# Shearing Force - Cutting Force

I have been assigned by my tutor to design a plastic granulator. After designing its features of the shaft, rotor etc I tried to calculate the force needed of cutting a piece of plastic (POM/Polycarbonate) having an ultimate tensile strength of 70 Mpa (shear strength assumed to be equal to tensile). The maximum thickness of the plastic slab was fixed to 0.01m and assumed to be the length of the blades, 0.6m. This set up would cater for the maximum cutting action since plastic material is spread all over the blades.

The equation I used was: F = A x Ss

where F is the cutting force, A is the shear area (0.01 x 0.6) , and Ss is the shear strength.

Using this equation the cutting force would be ridiculously large, 420 kN.

Can someone please point me in the right direction ? Books, examples and explanations are appreciated

Thanks

Bystander
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What is your objection to 420 kN?

billy_joule
420 kN sounds right for shear...

Can someone please point me in the right direction? Books, examples and explanations are appreciated

Ever tried to cut a tomato with a spoon? Why does a sharp knife require less force than spoon? How do you think you would calculate the cutting force required of a spoon vs a knife?

As far as cutting sheet goes, look at a pair of scissors, do they cut the entire sheet at once? Have you used a guillotine to cut sheet stock? they cut along the sheet like scissors.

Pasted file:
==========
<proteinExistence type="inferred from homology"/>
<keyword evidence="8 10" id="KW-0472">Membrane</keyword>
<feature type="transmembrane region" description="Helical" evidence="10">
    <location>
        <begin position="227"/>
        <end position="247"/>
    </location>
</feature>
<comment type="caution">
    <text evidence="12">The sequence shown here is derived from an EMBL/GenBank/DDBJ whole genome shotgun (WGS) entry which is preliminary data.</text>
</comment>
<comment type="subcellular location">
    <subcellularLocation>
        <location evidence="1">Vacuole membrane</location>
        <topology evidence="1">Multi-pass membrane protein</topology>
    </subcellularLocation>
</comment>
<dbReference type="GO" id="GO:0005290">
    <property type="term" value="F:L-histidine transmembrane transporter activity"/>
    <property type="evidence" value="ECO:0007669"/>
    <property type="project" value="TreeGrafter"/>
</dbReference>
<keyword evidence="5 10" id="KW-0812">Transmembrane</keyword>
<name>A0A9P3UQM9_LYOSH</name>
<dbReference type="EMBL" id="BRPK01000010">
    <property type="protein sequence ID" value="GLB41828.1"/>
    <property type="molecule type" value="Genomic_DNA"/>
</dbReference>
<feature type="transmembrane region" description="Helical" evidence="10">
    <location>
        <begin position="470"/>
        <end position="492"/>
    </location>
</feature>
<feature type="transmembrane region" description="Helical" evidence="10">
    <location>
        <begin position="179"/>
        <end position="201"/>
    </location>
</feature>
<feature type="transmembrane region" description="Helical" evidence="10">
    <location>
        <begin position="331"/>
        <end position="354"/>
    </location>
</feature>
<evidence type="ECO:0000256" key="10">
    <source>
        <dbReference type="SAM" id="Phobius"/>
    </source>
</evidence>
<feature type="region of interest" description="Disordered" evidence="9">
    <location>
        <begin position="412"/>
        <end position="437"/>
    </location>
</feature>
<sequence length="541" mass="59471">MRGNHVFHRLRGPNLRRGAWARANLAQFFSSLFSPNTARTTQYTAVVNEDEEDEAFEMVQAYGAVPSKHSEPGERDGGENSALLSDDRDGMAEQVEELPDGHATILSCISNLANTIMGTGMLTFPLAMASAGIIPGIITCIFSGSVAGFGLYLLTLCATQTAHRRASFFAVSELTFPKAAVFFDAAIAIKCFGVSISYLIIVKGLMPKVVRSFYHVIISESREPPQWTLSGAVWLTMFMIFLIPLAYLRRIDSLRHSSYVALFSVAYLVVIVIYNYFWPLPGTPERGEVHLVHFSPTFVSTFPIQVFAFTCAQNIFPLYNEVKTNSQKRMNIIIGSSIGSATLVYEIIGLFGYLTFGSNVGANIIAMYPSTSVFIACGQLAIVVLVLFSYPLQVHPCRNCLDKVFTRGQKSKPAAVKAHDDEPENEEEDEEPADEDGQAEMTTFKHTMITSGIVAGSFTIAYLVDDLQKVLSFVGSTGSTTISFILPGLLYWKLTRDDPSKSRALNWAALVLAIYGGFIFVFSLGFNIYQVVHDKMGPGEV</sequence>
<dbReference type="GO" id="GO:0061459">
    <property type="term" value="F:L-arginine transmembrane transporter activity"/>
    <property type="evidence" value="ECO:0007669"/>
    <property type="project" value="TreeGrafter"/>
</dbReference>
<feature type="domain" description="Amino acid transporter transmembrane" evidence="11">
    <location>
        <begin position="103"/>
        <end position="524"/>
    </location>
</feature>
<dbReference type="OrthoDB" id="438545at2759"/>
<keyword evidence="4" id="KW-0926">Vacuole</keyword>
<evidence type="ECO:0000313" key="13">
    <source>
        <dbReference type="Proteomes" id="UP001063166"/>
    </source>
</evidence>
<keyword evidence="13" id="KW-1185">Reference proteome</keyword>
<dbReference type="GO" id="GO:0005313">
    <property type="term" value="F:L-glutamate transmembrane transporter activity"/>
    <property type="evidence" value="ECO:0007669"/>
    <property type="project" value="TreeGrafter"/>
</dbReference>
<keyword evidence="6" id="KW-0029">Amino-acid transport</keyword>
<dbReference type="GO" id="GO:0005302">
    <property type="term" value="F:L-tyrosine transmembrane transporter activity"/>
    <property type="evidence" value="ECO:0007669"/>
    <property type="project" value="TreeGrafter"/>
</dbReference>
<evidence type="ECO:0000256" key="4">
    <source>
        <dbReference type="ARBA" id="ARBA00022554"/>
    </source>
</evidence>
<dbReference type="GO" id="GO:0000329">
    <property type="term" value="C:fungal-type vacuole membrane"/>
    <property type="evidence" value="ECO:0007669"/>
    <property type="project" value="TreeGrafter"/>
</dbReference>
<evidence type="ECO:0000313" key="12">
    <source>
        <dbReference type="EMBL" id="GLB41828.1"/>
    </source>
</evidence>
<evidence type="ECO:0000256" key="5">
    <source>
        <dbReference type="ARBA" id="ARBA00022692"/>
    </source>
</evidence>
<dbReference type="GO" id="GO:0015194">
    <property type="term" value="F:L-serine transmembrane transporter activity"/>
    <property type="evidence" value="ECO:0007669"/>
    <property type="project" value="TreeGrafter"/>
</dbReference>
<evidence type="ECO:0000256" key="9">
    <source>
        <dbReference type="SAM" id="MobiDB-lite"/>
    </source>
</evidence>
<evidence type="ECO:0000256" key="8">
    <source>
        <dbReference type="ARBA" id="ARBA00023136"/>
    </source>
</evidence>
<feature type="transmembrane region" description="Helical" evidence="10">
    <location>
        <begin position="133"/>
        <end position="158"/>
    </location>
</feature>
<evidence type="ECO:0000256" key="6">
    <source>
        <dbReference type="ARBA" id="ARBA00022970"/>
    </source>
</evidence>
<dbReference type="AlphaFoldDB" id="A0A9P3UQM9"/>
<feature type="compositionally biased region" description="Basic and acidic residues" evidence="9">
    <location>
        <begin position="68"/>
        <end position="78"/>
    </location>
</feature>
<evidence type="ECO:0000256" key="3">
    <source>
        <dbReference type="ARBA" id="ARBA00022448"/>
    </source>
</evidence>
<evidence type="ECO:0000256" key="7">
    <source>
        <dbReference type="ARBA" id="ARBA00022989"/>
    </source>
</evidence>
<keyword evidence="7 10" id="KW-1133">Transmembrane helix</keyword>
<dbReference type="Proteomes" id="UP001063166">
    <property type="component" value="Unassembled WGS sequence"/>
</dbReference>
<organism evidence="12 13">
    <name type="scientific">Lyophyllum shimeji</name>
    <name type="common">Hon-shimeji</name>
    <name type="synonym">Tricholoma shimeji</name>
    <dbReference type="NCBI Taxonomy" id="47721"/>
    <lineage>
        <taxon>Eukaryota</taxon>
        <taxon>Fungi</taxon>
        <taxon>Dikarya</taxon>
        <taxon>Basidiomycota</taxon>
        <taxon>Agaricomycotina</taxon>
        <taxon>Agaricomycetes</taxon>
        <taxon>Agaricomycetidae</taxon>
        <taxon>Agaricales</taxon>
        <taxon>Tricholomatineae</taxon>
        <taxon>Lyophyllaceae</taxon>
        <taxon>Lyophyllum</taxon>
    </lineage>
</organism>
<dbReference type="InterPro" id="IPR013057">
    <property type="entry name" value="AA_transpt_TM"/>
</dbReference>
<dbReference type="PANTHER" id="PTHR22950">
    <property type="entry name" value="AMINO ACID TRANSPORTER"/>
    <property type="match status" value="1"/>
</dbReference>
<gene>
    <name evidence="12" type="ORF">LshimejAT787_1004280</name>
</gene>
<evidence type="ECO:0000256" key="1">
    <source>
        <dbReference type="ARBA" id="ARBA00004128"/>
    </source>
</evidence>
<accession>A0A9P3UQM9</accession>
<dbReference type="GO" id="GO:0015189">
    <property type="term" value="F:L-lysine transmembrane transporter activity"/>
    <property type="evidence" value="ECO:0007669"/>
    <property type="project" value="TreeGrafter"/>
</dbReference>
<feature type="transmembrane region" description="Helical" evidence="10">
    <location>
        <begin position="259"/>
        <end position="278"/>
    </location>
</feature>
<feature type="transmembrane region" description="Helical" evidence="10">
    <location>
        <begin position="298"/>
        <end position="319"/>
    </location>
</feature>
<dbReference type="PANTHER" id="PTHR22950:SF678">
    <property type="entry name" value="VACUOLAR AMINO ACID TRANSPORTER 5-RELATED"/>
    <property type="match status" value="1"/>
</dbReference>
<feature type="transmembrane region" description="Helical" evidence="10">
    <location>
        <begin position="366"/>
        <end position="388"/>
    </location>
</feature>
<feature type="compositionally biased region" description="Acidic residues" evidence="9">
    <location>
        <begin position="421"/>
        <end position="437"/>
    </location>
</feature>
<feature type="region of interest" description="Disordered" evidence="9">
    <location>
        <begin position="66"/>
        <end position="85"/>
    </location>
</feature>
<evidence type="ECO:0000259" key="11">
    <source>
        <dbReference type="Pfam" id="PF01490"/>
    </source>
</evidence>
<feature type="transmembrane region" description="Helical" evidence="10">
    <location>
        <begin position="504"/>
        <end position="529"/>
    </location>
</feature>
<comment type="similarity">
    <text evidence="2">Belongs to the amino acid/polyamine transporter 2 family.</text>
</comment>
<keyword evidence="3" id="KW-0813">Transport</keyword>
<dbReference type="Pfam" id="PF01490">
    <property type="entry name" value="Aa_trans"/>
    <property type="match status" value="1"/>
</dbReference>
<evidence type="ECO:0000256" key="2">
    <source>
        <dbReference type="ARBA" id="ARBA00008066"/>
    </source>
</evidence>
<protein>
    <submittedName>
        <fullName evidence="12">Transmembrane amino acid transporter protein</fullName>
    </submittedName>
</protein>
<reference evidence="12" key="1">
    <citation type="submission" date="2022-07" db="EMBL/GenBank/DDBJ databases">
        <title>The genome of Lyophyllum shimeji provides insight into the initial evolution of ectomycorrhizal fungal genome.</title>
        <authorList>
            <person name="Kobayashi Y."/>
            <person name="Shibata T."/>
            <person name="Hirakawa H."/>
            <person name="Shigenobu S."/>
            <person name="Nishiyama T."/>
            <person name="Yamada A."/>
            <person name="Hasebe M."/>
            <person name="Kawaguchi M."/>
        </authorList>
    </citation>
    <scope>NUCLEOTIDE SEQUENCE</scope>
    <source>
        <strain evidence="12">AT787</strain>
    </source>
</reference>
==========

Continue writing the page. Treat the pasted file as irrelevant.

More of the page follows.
What is your objection to 420 kN?

The work was calculated using W=Fd, the rotor cuts 6 times per rotation and when calculating for 200 rpm the energy requirement is huge, in the tune of 7MW. Similar granulators have extremely lower power ratings.

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And, if you examine them closely, you will notice that the blades are helices about the axis of the cutter --- they don't sever the entire 60 cm2 at once. Shears are built as guillotines for the same reason.

420 kN sounds right for shear...

Ever tried to cut a tomato with a spoon? Why does a sharp knife require less force than spoon? How do you think you would calculate the cutting force required of a spoon vs a knife?

As far as cutting sheet goes, look at a pair of scissors, do they cut the entire sheet at once? Have you used a guillotine to cut sheet stock? they cut along the sheet like scissors.

Thanks for your insight. A sharp knife has a very low area increasing pressure whick makes cutting 'easier'. Analysing the different areas of a knife and a spoon would show the force needed to cut.

Scissors do not cut at once no, but the design was made to do so (similar to marketed granulators)

I was suspecting that the cutting force I obtained was not realistic

And, if you examine them closely, you will notice that the blades are helices about the axis of the cutter --- they don't sever the entire 60 cm2 at once. Shears are built as guillotines for the same reason.

Apart from the helical blades, if you consider the height, the blade does not penetrate the whole height (in my case 0.01m) in an instant but rather depend on the cutting velocity (in my case on rotational velocity since its a rotor). Does this make sens ? If so, how can I represent it mathematically to obtain maximum force needed ?

Bystander
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If so, how can I represent it mathematically to obtain maximum force needed ?

You have just exceeded my ability to assist --- I understand the question, but I can't tell you what to do to set it up, or how to solve it. Tool shape is going to sneak in on it as well --- hollow ground, wedge, relief, etc..

Merchant's circle is the most basic model:

http://www.learnengineering.org/2013/01/cutting-force-analysis-merchant-circle.html

A text book on manufacturing technology is a good place to start.

Isn't merchant's circle based on the orthogonal cutting method ? If I recall correctly, the orthogonal cutting method can be used only when you can physically measure certain cutting forces, using these forces to 'derive' other forces to be used theoretically.